2. Borat: Cultural Learnings Of American Make Benefit Glorious Nation of Kazakhstan (Directed by: Larry Charles | Starring: Sacha Baron Cohen, Ken Davitian | 2006) I have never laughed so hard at the cinema as I did when I went to see Borat. There are so many over the top, ridiculous scenes in this movie that it’s hard to pick the funniest. Sacha Cohen plays the title character, which is a “reporter” from Kazakhstan who comes to America to learn about its culture. The majority of the people in the film are not actors, and had no idea that they were being filmed for a motion picture. This results in genuine reactions to Borat’s actions. Because of Borat’s “ignorance”, he can get away with a lot of questionable things, and it is hilarious. Cohen also appeared on the talk show circuit, in character, to promote the film. I think to an extent, Borat had the same effect on the public that the Blair Witch Project had; a lot of people thought it was real. In addition to the movie being funny, it is also a commentary on the ignorance and intolerance of some people. But mostly it is just criminally hilarious.

gallery_movies-ghostbusters-1984-cast1. Ghostbusters (Directed by: Ivan Reitman | Starring: Bill Murray, Dan Aykroyd, Harold Ramis, Sigourney Weaver | 1984) Not only a brilliant comedy, but maybe the perfect movie. For me, Ghostbusters is at the top of the heap. The movie is full of comedy brilliance; Bill Murray, Dan Aykroyd, Harold Ramis, and Rick Moranis all bring it. Throw in a pretty lady (Weaver), a city that never sleeps (New York City), and some pretty sweet special effects, and you get an instant classic. Bill Murray is wonderful as usual; delivering his trademark perfectly timed dry humor as Dr. Peter Venkman. The premise is ridiculous. A group of down on their luck scientists decides to use their knowledge of the supernatural to devise a way to capture ghosts and house them in nuclear containment storage boiler. Sounds legit right? Well when New York City starts to get overrun by all sorts of ghouls and specters, who you gonna call? You know the answer. Call me a Ghostbusters snob, but I think the 80’s cartoon sucks and the recent remake with the all female members also sucks. Call me old fashioned but maybe I’m just a Ghostbusters traditionalist.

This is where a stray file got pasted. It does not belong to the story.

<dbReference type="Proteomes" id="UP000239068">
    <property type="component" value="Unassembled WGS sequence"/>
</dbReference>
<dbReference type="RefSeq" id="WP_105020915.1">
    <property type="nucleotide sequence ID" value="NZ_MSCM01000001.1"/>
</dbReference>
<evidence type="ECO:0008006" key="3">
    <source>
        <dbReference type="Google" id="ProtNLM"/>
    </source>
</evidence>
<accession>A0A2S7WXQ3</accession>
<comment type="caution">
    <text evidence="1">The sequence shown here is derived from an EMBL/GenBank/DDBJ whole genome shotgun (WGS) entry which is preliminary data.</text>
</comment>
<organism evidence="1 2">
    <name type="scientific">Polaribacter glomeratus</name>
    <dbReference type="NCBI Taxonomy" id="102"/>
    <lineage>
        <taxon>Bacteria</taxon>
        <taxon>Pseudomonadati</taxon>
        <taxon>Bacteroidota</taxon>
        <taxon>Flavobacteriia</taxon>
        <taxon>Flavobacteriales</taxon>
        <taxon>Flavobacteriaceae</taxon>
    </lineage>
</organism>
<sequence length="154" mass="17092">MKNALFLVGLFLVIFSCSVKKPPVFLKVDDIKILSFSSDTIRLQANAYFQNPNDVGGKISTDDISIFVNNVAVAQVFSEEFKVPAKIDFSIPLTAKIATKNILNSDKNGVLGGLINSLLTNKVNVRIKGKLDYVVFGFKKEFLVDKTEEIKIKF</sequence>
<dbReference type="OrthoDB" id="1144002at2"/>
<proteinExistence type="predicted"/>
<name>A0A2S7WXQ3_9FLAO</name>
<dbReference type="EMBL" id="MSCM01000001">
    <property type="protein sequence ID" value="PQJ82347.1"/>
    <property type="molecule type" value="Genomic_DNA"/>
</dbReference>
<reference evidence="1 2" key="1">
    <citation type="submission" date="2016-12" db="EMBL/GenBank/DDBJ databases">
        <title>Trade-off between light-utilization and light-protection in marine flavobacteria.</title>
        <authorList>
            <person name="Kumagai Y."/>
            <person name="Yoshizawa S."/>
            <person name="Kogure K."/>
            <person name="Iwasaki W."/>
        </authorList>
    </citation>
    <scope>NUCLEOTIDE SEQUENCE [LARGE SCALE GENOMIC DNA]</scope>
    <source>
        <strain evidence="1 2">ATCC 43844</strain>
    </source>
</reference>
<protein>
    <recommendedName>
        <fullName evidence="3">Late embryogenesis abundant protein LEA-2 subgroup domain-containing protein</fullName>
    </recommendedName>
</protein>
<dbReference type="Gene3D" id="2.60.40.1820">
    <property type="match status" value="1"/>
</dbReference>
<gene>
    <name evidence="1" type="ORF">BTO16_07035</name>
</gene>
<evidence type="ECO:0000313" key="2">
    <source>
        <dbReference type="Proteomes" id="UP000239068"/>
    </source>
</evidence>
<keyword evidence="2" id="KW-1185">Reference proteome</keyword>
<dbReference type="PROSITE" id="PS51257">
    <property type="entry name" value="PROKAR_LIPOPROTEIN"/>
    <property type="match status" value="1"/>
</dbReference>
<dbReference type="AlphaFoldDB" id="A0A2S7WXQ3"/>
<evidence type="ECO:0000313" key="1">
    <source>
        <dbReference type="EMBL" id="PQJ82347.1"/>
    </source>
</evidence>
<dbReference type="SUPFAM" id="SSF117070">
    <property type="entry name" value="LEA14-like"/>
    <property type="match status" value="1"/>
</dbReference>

T.

Advertisements

Some pretty cool posters.

As I browse the internet, I come across so pretty cool images. I am a fan of music gig posters, and minimalist movie posters. A lot of creativity inhabits the world, and cyberspace is the easiest way to get your art out to the masses. As I come across something I find pleasing to the eye, I save it. Here are some of the images I feel are very sharable. I have no idea who the artists are, and I can take no credit for any of these pieces. Whoever did these, please keep up the amazing work.

9e6e9b233ada7f2f559d0da00f963fab--rogues-empire

Rogue One: A Star Wars Story (2016)

9e146ab9ea440975c0117e68380e6f13--rock-posters-film-posters

True Romance (1993)

85c4fe96db5944da07b9cfe6e4651e12

Lost Boys (1987)

The-Blair-Witch-Project-Minimalist-Poster

Blair Witch Project (1999)

Screenshot_20180109-131423

The Exorcist (1973)

f041718116f4999c4871243dd48e14c1

The Shining (1980)

ede3270cb644e4784587f734cb34c969

Goonies (1985)

e9882417e548b39381a69a6616ac2a78

Star Wars Episode V: The Empire Strikes Back (1980)

db81d46f6db9c136c15774d9ee3d3c04

Ghostbusters (1984)

d078e5f52093c815855f28b1ec0889b6

The Shining (1980)

12429e2efb7358db9d06e12071c1b4d8

The VVitch (2016)

 

nm3-71_large

Danzig/White Zombie/Kyuss Gig Poster

melvinsmazza07

Melvins Gig Poster

image

Pallbearer Gig Poster

eb06a4eaece55ed5317d99903b3047b2

Blondie Gig Poster

f856dd754c24a2b9325d49ea0fb3f5eb

Queens Of The Stone Age Gig Poster

d38cd9a6fe845bf8d7cb476e82fda007

Queens Of The Stone Age Gig Poster

0006459572_10

The Sword Gig Poster

6839f63b48f3cb0798c052d9948a442b

Queens Of The Stone Age Gig Poster

885a91221450fe635b15dba148fde021

Beastie Boys Gig Poster

578b7ae8a1b24b94a1f2560b60b8fd37